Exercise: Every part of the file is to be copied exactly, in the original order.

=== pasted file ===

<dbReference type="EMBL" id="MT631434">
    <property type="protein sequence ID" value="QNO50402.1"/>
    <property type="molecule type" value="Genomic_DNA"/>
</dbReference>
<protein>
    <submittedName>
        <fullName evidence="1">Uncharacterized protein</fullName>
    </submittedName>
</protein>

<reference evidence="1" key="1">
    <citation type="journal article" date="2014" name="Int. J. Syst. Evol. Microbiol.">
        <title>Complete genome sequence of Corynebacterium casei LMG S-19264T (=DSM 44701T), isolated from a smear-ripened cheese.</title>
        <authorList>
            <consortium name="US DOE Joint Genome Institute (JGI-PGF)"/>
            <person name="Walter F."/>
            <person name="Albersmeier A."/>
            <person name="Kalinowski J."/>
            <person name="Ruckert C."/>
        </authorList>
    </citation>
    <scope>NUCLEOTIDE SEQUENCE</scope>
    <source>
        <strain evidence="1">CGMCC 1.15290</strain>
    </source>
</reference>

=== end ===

<dbReference type="EMBL" id="MT631434">
    <property type="protein sequence ID" value="QNO50402.1"/>
    <property type="molecule type" value="Genomic_DNA"/>
</dbReference>
<protein>
    <submittedName>
        <fullName evidence="1">Uncharacterized protein</fullName>
    </submittedName>
</protein>

<reference evidence="1" key="1">
    <citation type="journal article" date="2014" name="Int. J. Syst. Evol. Microbiol.">
        <title>Complete genome sequence of Corynebacterium casei LMG S-19264T (=DSM 44701T), isolated from a smear-ripened cheese.</title>
        <authorList>
            <consortium name="US DOE Joint Genome Institute (JGI-PGF)"/>
            <person name="Walter F."/>
            <person name="Albersmeier A."/>
            <person name="Kalinowski J."/>
            <person name="Ruckert C."/>
        </authorList>
    </citation>
    <scope>NUCLEOTIDE SEQUENCE</scope>
    <source>
        <strain evidence="1">CGMCC 1.15290</strain>
    </source>
</reference>